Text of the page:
Monday, February 24, 2014

What is a tiny house and why would anyone live in one?

A tiny house is just what it sounds like. It's a house. And it's tiny. Typically less than 300 sqft kind of tiny. I could try to describe it to you, but it's easier to show you.

The ones I like best are built on trailers so you can move them around with you if you want to. This means if you get a job on the other side of the country, you can take your house there with you. Or if your job includes a lot of travelling, you can always have a place to stay. Like these guys, who spend all winter skiing for work.

Most people who live in tiny houses build them by hand with the help of friends. Like Ella...

She's kind of my hero. And I've met her! It was awesome. This is the inside of her completed house.

Some people hire others to do the labor for them, which I totally get and... let's face it, is what I would probably end up doing. That's what Tonita did, and her house is completely lovely.

Tiny houses are both super expensive and super cheap, depending on how you look at them. Compared to a normal-size house, they're about a tenth of the cost (at least where I live, in the Bay Area). But in terms of cost per square foot to build, they're much, much more expensive than a typical trailer or an RV or a small apartment or something like that. That's because they include all the expensive elements of a regular house--bathroom, kitchen--compressed into a much smaller footprint, which almost always requires custom designing things to fit just right.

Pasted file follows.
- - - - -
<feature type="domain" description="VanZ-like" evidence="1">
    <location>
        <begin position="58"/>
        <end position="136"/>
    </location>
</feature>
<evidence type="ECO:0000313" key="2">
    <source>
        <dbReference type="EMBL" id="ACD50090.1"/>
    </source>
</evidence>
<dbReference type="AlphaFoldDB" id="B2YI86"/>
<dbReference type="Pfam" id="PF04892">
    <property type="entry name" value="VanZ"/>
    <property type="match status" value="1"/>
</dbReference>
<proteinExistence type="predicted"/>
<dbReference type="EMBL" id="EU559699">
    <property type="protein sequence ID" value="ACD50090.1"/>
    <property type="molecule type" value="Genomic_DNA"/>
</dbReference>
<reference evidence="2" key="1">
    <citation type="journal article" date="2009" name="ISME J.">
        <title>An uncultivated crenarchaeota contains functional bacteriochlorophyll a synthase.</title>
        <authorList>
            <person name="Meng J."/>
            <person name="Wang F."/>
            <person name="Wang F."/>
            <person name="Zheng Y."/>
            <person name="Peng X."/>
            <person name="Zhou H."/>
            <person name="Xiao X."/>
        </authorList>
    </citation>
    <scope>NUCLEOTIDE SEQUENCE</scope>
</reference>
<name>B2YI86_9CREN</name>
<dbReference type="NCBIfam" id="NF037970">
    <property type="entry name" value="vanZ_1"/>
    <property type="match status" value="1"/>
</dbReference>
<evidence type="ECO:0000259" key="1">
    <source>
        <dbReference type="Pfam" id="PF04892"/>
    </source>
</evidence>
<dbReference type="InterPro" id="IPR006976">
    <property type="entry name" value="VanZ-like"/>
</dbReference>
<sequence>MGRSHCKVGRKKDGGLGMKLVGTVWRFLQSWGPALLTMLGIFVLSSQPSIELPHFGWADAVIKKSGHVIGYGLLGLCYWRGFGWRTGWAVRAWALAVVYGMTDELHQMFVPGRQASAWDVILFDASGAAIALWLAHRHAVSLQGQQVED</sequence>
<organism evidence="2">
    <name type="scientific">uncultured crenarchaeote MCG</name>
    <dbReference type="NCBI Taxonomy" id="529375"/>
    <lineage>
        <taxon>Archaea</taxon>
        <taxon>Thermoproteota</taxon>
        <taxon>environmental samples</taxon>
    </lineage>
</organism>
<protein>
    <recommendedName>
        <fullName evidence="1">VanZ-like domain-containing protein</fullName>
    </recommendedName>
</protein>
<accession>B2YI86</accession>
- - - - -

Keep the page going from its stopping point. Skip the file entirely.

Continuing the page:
It's basically like living in a sailboat, except without the water. You know how sailboats are super efficient and beautifully crafted? That's what a tiny house is like. And also like a sailboat, they're not for everyone. I get that. But to me, they are beautiful. 

And part of that beauty lies in the fact that there is no wasted space. That yen for utility is probably at the root of my love for all things IKEA and also why I really dig Howard Roark. But those are side stories that I'll save for future posts.

Tiny houses require a certain lifestyle. When you don't have much space, you can't have much stuff. You have to choose what's most important to you and let go of stuff from the past. But when you don't have to worry about a mortgage, you have the freedom to do the things you really want to do: travel, write for fun instead of for money, retire early, go back to school. Tiny houses are also really good for the environment because when you take up less space, you use less electricity, water, propane, all kinds of things.

This one is my current favorite. It's Tumbleweed's Linden 20 Horizon. I like the idea of having a designated office space downstairs, where I could write.

Right now I'm just a tiny house dreamer. But someday I would really love to become a tiny house dweller.

If you want to learn more about Tiny Houses and what makes them so awesome, check out these sites and blogs:

Saturday, February 22, 2014

What have you learned from watching 4 and a half seasons of Parenthood in the last month?